Friday, August 26, 2011

Routine Shmoutine

I do not, in the slightest, think of myself as a routine person. My body does not fall into a regular schedule and neither does my mind. I often fly by the seat of my pants for cooking dinner, getting up in the morning, or weekend or vacation plans. But I do, however, have some household chores each day and a flexible weekend schedule for laundry, grocery shopping, and whatnot.

It's a bit how I was brought up. We made it to the required activities on time and always kept a calendar for important events, but our beds were not made and our items were not always in order. And that was and is just fine.

But when you step into my classroom, routines are the name of the game. In reflecting, I don't believe I meant for this to be my motto, but that's what's happened.

During the tumultuous time that is the beginning of school, I have spent a great deal of time introducing, reviewing, practicing, and living the routines of my classroom. My throat is raw. Routines are falling into place, but they are not fully established. We still have a long way to go but there are moments where I sit back in awe of how far we've come in just a week and a half.

Without routines my classroom would spiral out of control, but with them I can hear myself think. I can check in with each student at the beginning of class and they can be independent for the first 20+ minutes of class, for now. The routines actually allow for flexibility during my lessons, which may seem absurd.

This year I have an Aspberger student in my classroom. He only comes to a few periods a day and then leaves at lunch. My class was chosen because we have a routine and it's calm. But the fly-by-your-seat teacher gets a bit nervous with this!

You see, my planning period is anything but routine and calm. During the first two periods of the day I am at my computer, in the office, back to my computer, printing to the library, retrieving paper from the library, checking with special ed, meeting with gifted resource teacher, back to the office, back at my computer, to the teachers lounge to make a copy, back to my classroom to set up the board, whoops!- back to make one last copy, and then rushing back because the students are coming.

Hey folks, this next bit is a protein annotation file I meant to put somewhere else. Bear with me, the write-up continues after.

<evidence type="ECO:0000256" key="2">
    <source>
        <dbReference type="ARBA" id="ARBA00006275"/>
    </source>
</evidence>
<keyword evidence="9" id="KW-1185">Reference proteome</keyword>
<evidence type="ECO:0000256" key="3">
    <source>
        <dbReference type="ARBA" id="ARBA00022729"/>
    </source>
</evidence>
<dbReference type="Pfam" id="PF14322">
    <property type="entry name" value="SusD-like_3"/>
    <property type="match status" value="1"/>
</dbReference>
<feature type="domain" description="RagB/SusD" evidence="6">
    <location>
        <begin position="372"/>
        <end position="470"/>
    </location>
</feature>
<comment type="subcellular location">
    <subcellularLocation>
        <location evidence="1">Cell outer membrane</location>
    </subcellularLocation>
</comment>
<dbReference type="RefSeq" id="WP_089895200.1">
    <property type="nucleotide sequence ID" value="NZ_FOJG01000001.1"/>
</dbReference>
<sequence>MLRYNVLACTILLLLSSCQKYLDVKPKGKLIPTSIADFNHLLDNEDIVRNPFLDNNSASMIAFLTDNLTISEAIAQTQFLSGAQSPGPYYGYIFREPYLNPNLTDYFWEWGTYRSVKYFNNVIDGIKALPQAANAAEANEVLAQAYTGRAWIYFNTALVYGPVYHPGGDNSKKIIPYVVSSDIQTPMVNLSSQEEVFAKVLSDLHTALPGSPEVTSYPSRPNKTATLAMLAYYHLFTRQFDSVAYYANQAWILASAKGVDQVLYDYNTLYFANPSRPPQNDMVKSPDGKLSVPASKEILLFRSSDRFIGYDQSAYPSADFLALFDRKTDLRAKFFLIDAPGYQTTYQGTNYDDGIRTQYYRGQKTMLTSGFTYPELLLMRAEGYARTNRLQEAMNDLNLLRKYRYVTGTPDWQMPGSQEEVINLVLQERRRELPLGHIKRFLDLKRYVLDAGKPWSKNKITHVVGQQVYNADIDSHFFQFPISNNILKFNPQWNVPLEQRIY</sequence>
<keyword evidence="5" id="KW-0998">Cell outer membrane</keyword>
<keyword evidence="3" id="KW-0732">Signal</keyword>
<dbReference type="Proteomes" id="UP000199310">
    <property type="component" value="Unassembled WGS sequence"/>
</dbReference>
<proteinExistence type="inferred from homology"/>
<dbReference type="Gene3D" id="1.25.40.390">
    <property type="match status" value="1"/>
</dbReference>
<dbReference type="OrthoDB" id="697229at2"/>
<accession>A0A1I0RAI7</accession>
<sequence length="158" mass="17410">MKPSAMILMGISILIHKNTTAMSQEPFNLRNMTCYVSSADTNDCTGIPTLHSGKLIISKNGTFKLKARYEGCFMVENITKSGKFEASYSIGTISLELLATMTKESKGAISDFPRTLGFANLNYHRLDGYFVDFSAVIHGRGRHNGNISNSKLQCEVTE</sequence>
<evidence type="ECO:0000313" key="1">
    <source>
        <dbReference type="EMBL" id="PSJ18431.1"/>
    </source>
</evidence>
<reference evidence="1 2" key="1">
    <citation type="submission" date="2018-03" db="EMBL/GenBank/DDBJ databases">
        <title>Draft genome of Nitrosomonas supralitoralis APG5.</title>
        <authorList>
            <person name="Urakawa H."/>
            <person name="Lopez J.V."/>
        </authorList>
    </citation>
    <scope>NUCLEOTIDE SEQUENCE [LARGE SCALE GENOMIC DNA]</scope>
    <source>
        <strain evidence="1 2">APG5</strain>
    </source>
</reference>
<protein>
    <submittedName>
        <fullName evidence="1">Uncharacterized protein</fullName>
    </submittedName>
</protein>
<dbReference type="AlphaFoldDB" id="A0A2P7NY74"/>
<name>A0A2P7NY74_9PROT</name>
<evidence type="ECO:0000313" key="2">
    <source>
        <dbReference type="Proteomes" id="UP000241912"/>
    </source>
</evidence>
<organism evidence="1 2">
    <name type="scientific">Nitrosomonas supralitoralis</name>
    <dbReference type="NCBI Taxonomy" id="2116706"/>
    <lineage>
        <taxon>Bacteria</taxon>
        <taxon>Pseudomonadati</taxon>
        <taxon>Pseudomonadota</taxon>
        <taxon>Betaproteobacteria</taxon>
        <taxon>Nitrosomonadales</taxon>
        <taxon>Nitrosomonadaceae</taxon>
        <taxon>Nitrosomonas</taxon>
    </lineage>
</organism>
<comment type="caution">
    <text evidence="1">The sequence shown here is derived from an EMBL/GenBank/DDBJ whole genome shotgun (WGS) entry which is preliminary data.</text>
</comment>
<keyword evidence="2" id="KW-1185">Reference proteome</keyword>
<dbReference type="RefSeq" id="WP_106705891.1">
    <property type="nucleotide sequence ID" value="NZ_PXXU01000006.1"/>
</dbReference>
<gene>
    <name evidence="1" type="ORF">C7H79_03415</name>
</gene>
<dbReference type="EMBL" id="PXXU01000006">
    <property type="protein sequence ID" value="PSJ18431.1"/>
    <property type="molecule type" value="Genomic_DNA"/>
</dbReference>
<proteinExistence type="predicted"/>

My lesson plans are done and typed on Sunday night, but I always email them out with the disclaimer that they are "flexible." I often come up with a better idea during my planning period and then I scrap the intial plan, sometimes. Other times I follow the plans to a tee.

But the routine(s) save the day, as the student knows what to expect when he comes to class. There will be a "To Do" on the SMARTBoard with an editing assignment and writing prompts and the day's agenda will always be on the chalkboard. I normally eek that in during the last 5 minutes before the students arrive!

So, I suppose that perhaps I do fall into a routine. A fly-by-the-seat-of-my-pants planning period that makes it look like I have everything together during those last few minutes.

And look, it's around 9:30 PM. Boy am I tired! Time to head for bed, as usual.


  1. Go, Kathe! Last year, I had three cases of aspergers (one was an "asperger's-like-syndrome," whatever that meant. . . ) and an autistic girl in my class. 4 out of 22. It was awesome. And 2 of those kids have such a big piece of my heart that I cried when they left at the end of the year. (The other two were great, too.) I have a coupla tricks and tips. Let's talk. And read about it. It's a fascinating condition.

  2. Great post, Kathe! You are the daughter of a brilliant teacher who is amazing at planning and execution, and me, the seat-of-the-pants-music education-based on Orff/Kodaly/Dalcroze-type teacher. You are off to a great start with your own special talents and characteristics!